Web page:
So the nut to crack is why this Sherlock and not any other? Or why not this Sherlock and every other (or a particular favorite).
Escaping the reality of Arthur Conan Doyle’s prolific nature is nigh impossible; from novel to graphic novel to stage to film to kid’s show (anyone remember “Sherlock Holmes in the 22nd Century?”), poor Sherlock, and buddy Watson, have been tossed around the realms of fiction more times than I care to count--or can count, for that matter.
Where does this fit in with a review of “Sherlock Holmes: The Last Adventure”? Whether or not to compare the play to modern television adaptations of the detective, such as “Sherlock” or “Elementary,” I think is easier than saying whether or not it should be compared to television. While many comment that the stage’s proximity to television is only a “leap away,” usually a negative step--which way depends on the critic--a distinction needs to be made between Sherlock in New York or Watson in 21st century London.
The Last Adventure simply doesn’t occur in either of those places. It is a classic representation, or traditional, much more in line with the old PBS Masterpiece Theatre pieces--”Hound of The Baskervilles” and the like--than anything else that comes to my memory. So keep Benedict Cumberbatch and Lucy Liu in your Netflix queue and out of the review.
This leads to required research to find out other stage productions Sherlock and his cast of witty characters have been written into, as those would be more apt comparisons. Or find television productions that took the old tale and transposed it. Preferably though, I’d want to stick to stage (unless there was absolutely nothing else available), as a rapid drop into a film vs. theatre debate could develop about a character who didn’t originate in either.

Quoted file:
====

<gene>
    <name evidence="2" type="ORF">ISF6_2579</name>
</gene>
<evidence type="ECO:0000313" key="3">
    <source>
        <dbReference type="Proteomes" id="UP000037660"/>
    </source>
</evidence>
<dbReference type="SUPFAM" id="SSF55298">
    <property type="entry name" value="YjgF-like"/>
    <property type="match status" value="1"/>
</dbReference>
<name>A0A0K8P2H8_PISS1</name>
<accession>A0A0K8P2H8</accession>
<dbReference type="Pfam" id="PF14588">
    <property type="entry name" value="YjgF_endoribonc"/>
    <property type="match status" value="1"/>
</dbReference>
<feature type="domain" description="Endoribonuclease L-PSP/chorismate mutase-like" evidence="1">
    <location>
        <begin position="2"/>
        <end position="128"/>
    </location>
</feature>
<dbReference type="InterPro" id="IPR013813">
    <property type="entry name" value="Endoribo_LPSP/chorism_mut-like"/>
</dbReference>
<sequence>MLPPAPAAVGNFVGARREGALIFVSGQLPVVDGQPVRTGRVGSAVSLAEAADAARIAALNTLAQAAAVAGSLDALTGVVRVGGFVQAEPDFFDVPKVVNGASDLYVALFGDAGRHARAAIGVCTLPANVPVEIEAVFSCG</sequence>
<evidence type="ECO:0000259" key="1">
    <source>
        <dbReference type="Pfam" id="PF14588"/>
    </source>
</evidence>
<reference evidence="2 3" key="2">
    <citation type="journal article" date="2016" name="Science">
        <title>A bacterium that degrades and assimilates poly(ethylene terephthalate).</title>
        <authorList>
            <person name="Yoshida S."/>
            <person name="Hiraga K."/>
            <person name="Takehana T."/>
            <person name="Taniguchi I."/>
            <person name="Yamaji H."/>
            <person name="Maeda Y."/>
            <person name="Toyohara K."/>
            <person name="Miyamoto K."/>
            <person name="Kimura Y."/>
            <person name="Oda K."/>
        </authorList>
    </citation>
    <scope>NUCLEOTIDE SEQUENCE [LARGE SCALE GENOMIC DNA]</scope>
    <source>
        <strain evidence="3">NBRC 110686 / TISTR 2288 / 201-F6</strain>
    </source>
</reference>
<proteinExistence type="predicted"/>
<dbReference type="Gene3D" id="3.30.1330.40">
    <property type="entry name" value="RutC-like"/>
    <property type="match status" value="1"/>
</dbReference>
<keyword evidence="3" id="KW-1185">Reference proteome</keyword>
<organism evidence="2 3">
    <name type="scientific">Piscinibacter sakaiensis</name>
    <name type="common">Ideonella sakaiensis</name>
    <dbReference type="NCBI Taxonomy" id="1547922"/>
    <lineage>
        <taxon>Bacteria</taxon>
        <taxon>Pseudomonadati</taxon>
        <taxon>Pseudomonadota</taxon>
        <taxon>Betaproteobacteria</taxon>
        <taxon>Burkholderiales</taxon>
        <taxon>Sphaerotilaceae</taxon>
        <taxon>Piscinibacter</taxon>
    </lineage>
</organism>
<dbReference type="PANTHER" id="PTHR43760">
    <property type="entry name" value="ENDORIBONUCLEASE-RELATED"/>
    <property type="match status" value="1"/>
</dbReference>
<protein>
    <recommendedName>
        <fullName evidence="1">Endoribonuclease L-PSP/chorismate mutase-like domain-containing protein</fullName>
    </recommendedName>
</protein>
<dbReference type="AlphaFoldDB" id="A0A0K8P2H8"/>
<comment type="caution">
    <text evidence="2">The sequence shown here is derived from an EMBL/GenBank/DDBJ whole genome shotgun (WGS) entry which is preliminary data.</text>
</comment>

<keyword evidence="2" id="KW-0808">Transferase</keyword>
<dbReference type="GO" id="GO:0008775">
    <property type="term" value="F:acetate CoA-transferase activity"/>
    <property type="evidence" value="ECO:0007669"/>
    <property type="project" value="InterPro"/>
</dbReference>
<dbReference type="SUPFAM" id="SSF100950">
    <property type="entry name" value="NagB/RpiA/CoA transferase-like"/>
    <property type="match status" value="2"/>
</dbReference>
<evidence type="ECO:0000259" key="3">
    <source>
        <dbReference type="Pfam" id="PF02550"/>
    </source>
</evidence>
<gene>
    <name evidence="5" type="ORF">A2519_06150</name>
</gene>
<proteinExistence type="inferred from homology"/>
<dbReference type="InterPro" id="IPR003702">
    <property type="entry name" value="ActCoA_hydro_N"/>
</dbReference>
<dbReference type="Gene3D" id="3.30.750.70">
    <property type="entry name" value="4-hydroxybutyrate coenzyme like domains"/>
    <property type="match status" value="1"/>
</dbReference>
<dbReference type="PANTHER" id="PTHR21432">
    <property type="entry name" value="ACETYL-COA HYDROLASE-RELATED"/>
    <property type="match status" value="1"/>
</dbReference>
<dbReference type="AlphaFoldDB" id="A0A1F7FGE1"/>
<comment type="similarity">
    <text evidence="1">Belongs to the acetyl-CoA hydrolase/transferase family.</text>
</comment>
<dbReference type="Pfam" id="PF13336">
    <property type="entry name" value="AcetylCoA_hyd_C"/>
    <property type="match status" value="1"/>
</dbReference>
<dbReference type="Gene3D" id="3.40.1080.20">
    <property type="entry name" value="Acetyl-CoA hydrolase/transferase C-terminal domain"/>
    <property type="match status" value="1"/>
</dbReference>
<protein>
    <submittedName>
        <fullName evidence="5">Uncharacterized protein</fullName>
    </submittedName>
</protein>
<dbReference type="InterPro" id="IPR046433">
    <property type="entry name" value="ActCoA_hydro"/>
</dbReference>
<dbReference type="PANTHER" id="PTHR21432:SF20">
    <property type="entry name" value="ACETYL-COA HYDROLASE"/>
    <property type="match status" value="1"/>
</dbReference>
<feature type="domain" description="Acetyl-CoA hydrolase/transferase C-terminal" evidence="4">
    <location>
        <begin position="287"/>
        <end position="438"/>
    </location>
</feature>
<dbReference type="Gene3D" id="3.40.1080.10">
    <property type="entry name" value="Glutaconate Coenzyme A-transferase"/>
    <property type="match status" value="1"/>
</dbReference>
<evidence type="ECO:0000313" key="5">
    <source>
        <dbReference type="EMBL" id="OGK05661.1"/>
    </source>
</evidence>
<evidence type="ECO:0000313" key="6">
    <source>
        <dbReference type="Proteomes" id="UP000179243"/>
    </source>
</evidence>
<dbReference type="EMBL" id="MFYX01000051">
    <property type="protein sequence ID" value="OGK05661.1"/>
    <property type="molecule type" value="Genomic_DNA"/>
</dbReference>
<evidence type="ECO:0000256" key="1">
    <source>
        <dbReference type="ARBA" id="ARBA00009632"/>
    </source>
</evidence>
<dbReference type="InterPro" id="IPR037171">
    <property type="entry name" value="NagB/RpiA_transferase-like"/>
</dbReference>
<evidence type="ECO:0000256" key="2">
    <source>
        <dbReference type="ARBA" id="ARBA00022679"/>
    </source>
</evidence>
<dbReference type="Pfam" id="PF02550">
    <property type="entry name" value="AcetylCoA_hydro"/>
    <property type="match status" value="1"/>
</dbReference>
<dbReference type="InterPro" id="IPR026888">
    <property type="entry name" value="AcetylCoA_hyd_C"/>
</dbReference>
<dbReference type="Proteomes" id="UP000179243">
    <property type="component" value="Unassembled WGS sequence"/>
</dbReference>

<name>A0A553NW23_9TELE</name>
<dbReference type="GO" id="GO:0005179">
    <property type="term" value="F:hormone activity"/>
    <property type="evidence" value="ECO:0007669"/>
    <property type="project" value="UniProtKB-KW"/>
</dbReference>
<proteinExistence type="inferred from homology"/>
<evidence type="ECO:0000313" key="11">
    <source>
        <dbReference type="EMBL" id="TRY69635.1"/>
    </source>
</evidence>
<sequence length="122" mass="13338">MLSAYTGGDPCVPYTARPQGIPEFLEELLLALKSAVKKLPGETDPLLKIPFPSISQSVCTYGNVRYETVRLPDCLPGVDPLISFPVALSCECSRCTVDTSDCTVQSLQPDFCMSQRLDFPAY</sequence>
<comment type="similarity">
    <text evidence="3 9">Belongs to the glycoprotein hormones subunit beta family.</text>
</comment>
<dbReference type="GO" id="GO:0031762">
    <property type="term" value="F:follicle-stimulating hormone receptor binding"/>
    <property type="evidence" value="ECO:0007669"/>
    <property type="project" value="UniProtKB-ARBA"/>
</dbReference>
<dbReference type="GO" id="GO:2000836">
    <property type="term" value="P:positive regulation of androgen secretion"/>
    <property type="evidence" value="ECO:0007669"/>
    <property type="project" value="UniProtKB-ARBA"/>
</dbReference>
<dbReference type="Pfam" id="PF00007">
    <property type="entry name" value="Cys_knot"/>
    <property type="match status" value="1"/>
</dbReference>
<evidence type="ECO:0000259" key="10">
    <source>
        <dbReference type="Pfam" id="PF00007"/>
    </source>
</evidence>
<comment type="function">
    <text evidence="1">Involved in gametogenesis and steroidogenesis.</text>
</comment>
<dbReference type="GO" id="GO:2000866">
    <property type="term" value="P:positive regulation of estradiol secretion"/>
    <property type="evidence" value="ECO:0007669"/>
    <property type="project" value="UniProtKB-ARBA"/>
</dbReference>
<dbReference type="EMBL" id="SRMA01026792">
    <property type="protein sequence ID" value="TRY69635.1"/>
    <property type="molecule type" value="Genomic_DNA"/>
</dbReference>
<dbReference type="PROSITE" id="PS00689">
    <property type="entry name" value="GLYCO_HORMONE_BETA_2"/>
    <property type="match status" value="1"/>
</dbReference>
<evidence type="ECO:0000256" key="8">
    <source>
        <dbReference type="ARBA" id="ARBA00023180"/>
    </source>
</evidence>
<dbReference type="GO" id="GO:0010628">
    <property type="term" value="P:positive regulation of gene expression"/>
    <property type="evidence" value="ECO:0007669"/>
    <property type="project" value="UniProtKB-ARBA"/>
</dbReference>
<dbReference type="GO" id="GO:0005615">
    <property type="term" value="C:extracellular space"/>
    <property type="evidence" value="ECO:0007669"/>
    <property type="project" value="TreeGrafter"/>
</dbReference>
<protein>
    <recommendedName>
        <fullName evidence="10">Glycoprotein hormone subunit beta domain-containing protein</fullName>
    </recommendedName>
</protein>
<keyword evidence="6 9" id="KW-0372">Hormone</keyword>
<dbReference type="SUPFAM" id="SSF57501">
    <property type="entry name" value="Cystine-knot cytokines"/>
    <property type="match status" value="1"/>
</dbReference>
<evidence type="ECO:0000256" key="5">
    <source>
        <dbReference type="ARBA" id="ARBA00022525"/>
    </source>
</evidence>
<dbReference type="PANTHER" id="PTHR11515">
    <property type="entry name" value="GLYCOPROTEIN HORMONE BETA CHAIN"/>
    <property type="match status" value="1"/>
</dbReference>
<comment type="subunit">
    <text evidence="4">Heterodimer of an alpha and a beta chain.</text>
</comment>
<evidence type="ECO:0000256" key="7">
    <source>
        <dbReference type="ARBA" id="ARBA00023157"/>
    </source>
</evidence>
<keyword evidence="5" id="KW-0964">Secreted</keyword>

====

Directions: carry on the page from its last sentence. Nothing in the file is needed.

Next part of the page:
That being said, comfort can be found comparing it to the original textual stories it is based on--which can be assumed are “A Scandal in Bohemia” and “Reichenbach Falls.” The dry wit and humor of the books are more in line with the atmosphere of “The Final Adventure,” along with being a “fair” reference point for what the play was invoking.
With all that nastiness out of the way, the ability to start taking the play apart as a performance in its own right: at the Civic, for a Mid-West audience, professional standards as opposed to amateur (community) theatre, the blocking, the acting, the sometimes gorgeous lighting design with sometimes lackluster stage design, etc.More specifically: a critique is formed around whether or not the Sherlock of this production was re imagining the old tales or rehashing them. Was Lady Aderlee an accessory, love interest, or a strong female lead? Did her position on stage reinforce stereotypes, serve to separate her from the cast, or generally make here similar to the one other female character in primarily male-oriented show? How did the lighting, the letter-reading, serve to add or distract from the mystery? Hell, did the ensemble even sound British?
These are the sort of questions I’d ask--after escaping the adaptation dilemma.